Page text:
Another primary object of the present invention is to provide a method and means for laminating a first cover layer to one surface of a foam Web and for thereafter laminating a second cover layer to the opposite surface of said foam web, with both of said laminating operations being effected while said web and layers feed continuously and without any rewinding being needed between successive laminating operations. A further primary object of the present invention in this regard is to provide a laminating machine having spaced apart laminating stations to thus permit a sandwich lamination to be produced during a single pass through the machine.

Additionally, it is a primary object of the invention to provide a laminating machine conforming with the preceding objects, which laminating machine is capable of easily being operated to produce single laminations, when desired, as opposed to sandwich laminations, and which machine is further capable of being utilized effectively to produce direct fabric to fabric laminations.

In this latter regard, and in addition to the types of laminations described comprehensively above, direct fabric to fabric laminations can be produced by a process involving the disintegration of a foam layer and the use of the resultant foam residue as a bonding agent. A lamination of this type and a process of making the same are described in my co-pending application Ser. No. 323,- 946, filed Nov. 15, 1963, and entitled Laminated Products and Methods of Making Same now US. Patent 3,362,862.

It is thus to be understood that aside from the specific general objects set forth above, a more comprehensive primary object of the present invention is to provide a machine which is capable of being operated easily to produce single foam laminations, to produce sandwich foam laminations, and to produce fabric to fabric laminations wherein the bonding agent is a disintegrated foam residue.

Further significant objects of the present invention include the provision of a laminating machine: (a) which is simple in design and which can operate continuously for prolonged periods without excessive maintenance or repair; (b) which can automatically and inexpensively produce high quality laminations; (c) which has a pair of spaced apart laminating stations which perform separate laminating steps during the sequence of forming a sandwich lamination; (d) which includes synchronism means for adjusting the tension between the laminating stations within the machine to thus assure that with a sandwich lamination, each cover layer is laminated to the foam layer under an equal tension; and (e) which can be easily controlled and operated by a normally skilled operator.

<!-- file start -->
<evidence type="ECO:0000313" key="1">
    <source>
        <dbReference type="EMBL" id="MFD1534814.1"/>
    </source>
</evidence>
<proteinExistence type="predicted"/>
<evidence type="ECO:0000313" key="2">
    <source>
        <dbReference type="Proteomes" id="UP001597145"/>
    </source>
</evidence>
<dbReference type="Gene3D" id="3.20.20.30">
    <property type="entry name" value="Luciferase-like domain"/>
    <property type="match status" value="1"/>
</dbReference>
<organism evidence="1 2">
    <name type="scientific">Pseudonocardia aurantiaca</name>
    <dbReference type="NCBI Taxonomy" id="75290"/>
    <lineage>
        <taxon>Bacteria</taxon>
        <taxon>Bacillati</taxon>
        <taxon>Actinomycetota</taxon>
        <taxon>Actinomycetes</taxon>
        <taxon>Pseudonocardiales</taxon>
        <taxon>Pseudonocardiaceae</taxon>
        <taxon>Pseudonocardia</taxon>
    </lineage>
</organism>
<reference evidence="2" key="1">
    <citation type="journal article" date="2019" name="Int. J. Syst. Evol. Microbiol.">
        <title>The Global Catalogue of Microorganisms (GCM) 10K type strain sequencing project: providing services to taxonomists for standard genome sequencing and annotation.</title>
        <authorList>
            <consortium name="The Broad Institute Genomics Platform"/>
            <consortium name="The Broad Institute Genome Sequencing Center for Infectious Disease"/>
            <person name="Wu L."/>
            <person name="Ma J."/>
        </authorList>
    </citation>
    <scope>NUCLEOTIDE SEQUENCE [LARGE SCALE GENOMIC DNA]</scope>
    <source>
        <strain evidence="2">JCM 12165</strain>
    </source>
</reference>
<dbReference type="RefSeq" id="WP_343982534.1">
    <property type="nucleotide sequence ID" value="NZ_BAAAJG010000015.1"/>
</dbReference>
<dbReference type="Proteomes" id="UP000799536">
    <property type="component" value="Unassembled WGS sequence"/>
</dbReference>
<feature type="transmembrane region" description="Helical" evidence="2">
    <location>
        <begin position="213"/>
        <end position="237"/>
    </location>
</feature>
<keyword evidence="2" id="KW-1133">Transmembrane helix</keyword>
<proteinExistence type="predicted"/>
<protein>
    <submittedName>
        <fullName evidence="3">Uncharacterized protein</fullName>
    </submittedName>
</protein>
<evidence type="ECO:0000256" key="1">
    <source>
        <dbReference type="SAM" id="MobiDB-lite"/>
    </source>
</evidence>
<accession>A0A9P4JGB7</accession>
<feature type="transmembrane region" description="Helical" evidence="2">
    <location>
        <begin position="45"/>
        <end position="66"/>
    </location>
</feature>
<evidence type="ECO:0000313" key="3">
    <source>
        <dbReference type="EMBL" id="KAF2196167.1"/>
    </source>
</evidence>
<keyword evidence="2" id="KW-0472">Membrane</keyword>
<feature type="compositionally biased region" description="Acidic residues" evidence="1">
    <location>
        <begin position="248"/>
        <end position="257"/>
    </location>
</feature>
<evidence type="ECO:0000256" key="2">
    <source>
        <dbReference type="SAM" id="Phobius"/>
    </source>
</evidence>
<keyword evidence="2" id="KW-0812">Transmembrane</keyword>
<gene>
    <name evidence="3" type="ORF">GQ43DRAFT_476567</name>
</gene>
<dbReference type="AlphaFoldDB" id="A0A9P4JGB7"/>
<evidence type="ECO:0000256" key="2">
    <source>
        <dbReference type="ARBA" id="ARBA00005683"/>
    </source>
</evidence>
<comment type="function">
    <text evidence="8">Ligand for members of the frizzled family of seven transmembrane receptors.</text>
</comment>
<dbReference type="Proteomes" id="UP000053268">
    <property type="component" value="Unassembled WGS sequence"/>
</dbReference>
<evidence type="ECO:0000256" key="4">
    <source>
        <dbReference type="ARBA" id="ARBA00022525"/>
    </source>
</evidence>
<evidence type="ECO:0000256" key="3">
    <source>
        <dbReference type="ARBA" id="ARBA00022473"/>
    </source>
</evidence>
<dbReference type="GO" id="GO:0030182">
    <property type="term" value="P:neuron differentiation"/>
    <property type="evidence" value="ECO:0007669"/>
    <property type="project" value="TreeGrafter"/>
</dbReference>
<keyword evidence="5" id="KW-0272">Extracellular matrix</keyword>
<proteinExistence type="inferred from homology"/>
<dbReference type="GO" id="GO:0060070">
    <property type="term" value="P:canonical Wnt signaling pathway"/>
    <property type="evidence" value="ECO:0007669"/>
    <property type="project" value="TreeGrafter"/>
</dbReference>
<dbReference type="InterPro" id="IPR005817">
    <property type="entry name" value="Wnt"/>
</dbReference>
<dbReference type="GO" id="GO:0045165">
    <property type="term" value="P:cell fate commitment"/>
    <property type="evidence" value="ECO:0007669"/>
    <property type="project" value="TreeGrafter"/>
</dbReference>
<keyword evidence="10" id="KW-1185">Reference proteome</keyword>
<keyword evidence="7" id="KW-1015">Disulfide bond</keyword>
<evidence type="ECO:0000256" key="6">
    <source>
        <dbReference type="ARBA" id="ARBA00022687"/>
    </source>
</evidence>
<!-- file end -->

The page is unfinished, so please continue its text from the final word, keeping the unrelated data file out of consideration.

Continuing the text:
Other objects, advantages and salient features of the present invention will become apparent from the following detailed description, which, taken in conjunction with the annexed drawings, discloses a preferred embodiment thereof.

The foregoing objects are attained with respect to sandwich laminations by providing a method and a machine for performing the method wherein a pair of separate supply rolls are provided, with the fabric sheets forming the cover layers of the laminate being coiled upon such rolls. Also provided is a supply roll of coiled foam plastic which forms the central layer of the laminate. Within the machine, two spaced laminating stations are disposed in spaced apart relationship, with each of the stations including a pair of coacting nip rolls. The axes of one pair of nip rolls are preferably vertically coplanar while the axes of the other pair of nip rolls are preferably horizontally coplanar.